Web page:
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The Equicore Interview: Part 1 – An Introduction To The Concept Of The Equiband System


Step into the world of cutting-edge equine therapy as Chartered Physiotherapist Sue Palmer engages in a riveting conversation with Nicole Rombach, APM, MEEBW, CCBW, PG AM, MSc., PhD (Equine Neck Pain), one of the co-founders of the groundbreaking Equiband system. 

Join us for an authoritative exploration as we delve into the innovative methodologies behind the Equiband system from Equicore Concepts. This video is part one of an enlightening series where Sue Palmer delves into the intricacies of Equiband alongside one of its pioneering creators, Nicole Rombach.

In May 2018, Sue Palmer and Nicole Rombach got together to talk about Equicore Concepts, and the Equiband system. Sue asked questions put forward by horse owners, physiotherapists, and veterinarians. I hope this article helps you learn how to help your horse as much as Sue felt it helped her! Below is the (lightly edited) transcript of Part One.


I’d like to introduce Dr Nicole Rombach, and I’d like to say thank you very much for joining us today to talk about the Equiband system from Equicore. We’ve got a few questions we’d like to ask you. But before. that, can I just ask you to introduce yourself, so that people know a little bit about you?


Yes, hi Sue, good morning, wonderful to be here, and thank you for the opportunity to be able to talk about the Equiband system. I’m one of the founders and owners of Equicore concepts. The key product in our company is the Equiband system which was launched in 2011.


Time flies by.


It sure does.


So, what was it that made you come up with a concept in the first place?


A number of cases that we would see of horses requiring postural retraining. So, from the physiotherapy group that I was working with, from my research as part of my PhD studies, the emphasis was strong on core stability. So. spinal stability, which then translates into dynamic stability, stability in movement. In the majority of the cases that would come either to the veterinary clinic or cases that would be seen outside, it became evident that these horses just needed more postural control, so dynamic stability.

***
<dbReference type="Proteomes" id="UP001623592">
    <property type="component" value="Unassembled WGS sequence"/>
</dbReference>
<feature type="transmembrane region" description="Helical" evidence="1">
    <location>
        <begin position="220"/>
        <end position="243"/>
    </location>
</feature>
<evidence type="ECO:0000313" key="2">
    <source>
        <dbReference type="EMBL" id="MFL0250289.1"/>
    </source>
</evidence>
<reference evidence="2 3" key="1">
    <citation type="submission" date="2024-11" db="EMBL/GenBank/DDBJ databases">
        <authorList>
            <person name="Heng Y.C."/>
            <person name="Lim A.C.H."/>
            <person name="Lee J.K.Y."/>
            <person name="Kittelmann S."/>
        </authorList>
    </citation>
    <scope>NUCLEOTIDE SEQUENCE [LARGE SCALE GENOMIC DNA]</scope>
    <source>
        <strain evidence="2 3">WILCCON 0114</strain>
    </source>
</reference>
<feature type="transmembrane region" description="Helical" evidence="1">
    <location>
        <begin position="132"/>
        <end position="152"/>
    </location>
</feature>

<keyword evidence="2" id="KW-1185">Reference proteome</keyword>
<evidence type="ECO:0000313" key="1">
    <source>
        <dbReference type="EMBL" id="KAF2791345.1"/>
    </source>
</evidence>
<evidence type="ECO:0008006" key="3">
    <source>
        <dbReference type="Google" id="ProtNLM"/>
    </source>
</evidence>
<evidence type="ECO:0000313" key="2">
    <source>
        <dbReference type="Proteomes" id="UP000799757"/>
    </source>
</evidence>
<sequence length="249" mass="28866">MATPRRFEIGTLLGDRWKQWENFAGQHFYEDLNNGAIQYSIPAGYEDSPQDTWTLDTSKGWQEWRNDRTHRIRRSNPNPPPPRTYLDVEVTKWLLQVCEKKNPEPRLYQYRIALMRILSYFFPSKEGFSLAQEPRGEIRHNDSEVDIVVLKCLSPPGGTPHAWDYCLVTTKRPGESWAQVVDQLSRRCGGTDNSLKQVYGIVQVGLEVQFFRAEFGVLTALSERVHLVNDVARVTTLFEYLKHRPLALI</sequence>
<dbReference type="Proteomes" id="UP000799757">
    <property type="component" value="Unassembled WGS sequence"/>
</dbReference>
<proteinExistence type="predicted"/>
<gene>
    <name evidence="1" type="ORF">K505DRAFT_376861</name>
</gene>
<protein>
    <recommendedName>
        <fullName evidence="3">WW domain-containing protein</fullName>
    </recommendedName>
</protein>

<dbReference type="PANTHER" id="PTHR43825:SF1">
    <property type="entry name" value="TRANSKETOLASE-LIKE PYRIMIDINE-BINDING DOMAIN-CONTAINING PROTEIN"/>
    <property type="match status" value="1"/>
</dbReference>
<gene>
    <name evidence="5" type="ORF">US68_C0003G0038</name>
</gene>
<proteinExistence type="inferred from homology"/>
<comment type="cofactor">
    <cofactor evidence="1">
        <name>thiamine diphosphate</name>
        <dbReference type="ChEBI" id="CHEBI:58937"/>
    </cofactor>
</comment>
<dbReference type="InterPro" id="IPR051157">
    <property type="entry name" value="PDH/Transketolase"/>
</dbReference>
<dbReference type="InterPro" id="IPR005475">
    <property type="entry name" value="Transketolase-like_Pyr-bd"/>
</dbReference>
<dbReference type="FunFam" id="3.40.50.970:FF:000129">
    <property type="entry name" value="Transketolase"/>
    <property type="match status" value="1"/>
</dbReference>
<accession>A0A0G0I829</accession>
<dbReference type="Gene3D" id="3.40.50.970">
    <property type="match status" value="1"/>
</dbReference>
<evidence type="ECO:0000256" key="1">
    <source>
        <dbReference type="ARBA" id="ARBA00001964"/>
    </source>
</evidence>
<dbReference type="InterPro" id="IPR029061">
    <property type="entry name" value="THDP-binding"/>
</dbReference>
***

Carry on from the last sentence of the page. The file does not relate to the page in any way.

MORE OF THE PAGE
A series of ground exercises have been developed and have been used over many years, but those are, again, static exercises. So, it was really looking at how could we best design a system that would be able to transfer those ground exercises into dynamic movement, so in ridden work for example. So that was the embryonic stage of the Equiband system.


So as a Chartered Physiotherapist, that makes a whole world of sense, and I think that pretty much everyone has heard of Pilates, and pretty much everyone knows that they themselves should be doing some form of Pilates. And really it makes sense that our horses should be doing something similar, because core stability is essential for longevity and comfort really.


It is indeed key for controlled movement. There’s a large group of research in the human field already, showing that if the core is dysfunctional then that slack, if you like, instability, will be taken up by the periphery. So, for example, people who develop hip or knee instability can develop that as a secondary result of core instability. So the same for the horse. And especially when you consider that a lot of the performance horses nowadays are not moving as much as they were in the wild. So in the wild the horse is grazing 16 or 17 hours a day, constantly in movement. Whereas the performance horse nowadays is really on the equivalent of a sedentary lifestyle, so in the stable, some time in the field, And in relationship to the work segment and the entire day, so over 24 hour period, it really is a much smaller segment of having that horse move if you like. So. again, that semi-sedentary lifestyle that we know causes core dysfunction people, I would say can be translated to some extent to the equine world too.

Meet Sue Palmer

Sue Palmer MCSP, aka The Horse Physio, is an award-winning author, educator, and Chartered Physiotherapist who promotes kind and fair treatment of horses through empathetic education. Sue specialises in understanding the links between equine pain and behaviour and is registered with the RAMP, the ACPAT, the IHA, the CSP and the HCPC.

Popular books and online courses include:

Harmonious Horsemanship, co-authored with Dr Sue Dyson (book)

Understanding Horse Performance: Brain, Pain or Training? (book)

Horse Massage for Horse Owners (book)

Horse Massage for Horse Owners (online course)

Stretching Your Horse: A Guide to Keeping Your Equine Friend Happy and Healthy (online course)

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